Saluting Polk County's Class of 2014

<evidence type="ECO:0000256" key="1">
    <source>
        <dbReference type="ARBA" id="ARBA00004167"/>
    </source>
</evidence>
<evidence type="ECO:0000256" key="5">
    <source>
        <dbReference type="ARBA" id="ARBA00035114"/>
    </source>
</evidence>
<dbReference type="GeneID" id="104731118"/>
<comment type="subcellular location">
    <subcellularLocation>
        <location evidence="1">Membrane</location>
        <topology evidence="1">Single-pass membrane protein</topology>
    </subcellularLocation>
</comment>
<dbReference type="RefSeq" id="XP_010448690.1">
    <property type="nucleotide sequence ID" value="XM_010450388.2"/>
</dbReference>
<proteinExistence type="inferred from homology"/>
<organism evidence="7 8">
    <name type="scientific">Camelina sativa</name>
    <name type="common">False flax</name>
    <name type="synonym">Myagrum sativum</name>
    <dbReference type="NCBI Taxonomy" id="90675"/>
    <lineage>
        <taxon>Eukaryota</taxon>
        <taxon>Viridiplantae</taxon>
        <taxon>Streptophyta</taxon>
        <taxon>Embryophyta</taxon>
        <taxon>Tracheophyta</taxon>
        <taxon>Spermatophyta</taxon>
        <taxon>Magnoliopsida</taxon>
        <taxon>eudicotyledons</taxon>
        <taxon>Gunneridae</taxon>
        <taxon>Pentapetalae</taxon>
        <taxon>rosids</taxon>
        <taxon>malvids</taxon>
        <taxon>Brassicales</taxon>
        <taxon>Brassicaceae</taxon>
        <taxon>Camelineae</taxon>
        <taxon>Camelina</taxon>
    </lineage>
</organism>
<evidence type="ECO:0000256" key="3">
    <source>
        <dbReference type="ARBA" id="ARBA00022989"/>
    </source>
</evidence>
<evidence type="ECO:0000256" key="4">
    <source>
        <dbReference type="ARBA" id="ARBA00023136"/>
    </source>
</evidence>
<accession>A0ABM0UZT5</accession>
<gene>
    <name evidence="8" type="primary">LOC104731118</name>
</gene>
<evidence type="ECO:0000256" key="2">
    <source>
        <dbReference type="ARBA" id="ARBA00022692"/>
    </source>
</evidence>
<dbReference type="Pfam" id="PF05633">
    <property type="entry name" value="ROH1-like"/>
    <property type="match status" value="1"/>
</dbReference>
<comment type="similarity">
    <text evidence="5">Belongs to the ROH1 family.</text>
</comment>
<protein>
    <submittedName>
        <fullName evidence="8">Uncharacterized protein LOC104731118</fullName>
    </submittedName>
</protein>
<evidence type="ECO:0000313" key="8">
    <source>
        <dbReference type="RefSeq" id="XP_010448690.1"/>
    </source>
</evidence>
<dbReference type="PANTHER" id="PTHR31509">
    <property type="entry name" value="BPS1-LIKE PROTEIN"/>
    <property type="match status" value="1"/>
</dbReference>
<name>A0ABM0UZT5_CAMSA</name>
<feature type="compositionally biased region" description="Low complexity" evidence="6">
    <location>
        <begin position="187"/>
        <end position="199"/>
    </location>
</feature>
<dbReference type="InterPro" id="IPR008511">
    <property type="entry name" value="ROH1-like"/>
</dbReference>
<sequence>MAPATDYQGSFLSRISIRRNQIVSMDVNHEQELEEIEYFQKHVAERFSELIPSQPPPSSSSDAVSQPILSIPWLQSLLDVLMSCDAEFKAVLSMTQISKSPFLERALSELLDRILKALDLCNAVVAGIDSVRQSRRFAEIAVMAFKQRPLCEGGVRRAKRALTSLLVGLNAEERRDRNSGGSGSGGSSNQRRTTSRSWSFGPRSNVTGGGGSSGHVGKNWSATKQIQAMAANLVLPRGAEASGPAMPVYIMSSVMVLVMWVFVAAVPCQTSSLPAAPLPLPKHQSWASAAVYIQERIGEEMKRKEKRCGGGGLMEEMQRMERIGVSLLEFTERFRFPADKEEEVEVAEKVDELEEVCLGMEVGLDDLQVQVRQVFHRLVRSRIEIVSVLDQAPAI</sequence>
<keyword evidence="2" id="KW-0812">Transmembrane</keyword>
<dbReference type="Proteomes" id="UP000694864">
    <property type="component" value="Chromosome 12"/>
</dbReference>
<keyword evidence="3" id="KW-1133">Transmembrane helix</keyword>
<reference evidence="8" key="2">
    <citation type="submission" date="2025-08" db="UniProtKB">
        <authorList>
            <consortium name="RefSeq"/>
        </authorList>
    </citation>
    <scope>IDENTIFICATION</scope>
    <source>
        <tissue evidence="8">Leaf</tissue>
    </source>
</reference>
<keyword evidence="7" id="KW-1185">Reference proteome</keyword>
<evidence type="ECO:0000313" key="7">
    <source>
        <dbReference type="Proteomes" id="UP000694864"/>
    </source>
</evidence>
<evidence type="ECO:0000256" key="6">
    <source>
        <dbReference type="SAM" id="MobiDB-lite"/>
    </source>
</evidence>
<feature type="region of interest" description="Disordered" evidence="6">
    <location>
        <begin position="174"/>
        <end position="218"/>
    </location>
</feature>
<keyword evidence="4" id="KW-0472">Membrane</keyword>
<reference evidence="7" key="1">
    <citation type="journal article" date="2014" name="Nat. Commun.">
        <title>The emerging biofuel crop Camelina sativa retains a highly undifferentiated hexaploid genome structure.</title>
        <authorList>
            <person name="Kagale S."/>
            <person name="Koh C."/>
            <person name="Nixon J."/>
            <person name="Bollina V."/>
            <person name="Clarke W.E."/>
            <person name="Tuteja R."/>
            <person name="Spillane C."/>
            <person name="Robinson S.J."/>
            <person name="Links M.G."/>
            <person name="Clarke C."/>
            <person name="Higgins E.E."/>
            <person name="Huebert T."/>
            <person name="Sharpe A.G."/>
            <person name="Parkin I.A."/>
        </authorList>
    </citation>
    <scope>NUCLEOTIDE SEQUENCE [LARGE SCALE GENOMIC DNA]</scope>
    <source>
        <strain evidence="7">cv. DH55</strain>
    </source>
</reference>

KINGS VALLEY — Kyler Freilinger, a graduating senior at Kings Valley Charter School, is, in a way, almost grateful for the bullying he experienced in middle school because of the opportunities it gave him.    “I was physically, verbally and emotionally — every kind of abuse you can think of, I went through in seventh grade,” Freilinger said.    But without those difficult trials, he said he never would have tried martial arts, or played a year of football, or enrolled at KVCS as an eighth-grader.    Freilinger, who lives in Monmouth, was removed from Talmadge Middle School in the seventh grade and enrolled in online school Oregon Connections Academy. That didn’t work either.    “I went from being really bullied and having too much (negative social interaction) to having zero social interaction,” he said.    His parents turned to KVCS on the advice of a family friend. There, Freilinger found a place he could be comfortable. He was understandably a “very shy, out of the way kid” at first, but he eventually found his place.    “My life would have totally been different if I hadn’t been bullied,” he said.    Now, Freilinger even has what he calls the “Kyler Fan Club” among the youngest students at the school.    This year, Freilinger completed his “senior internship,” KVCS’s version of the senior project, being an assistant in the school’s kindergarten class. He was the students’ immediate favorite and a great help to teacher Lyndsey Zarfas, who at the beginning of the school year was expecting a baby.    “He came in before school started and volunteered to help out that way,” she said. “And when the kids were finally here, they absolutely adored working with him. They loved him. Kyler was kind of a big mentor. He would help them with writing. They would write about him.”    Freilinger plans to attend Western Oregon University to study to be a teacher, a path he seems suited for, according to Zarfas.    “The way he interacts with kids, he understands what they want and what they need and how they feel,” she said. “I think he will do very well.”    Freilinger’s difficult seventh-grade year served as inspiration in his career choice, too.    “I want to do special education and rehabilitation counseling,” he said. “So I’m looking more toward upper secondary and middle school, where I can help with counseling, emotional problems, that kind of thing.”    Freilinger said he’s ready to take the next step after graduating Saturday, but it won’t be easy leaving the school environment that fostered so much positive change in his life.    “I’m excited to go to Western, yes, but very sad to be leaving this school,” he said. “I’m planning on coming back for a visit or two… There is almost nothing I won’t miss. It’s been amazing, the experiences I’ve had. I’ve gained more friends than I’ve ever had in my entire life here.”


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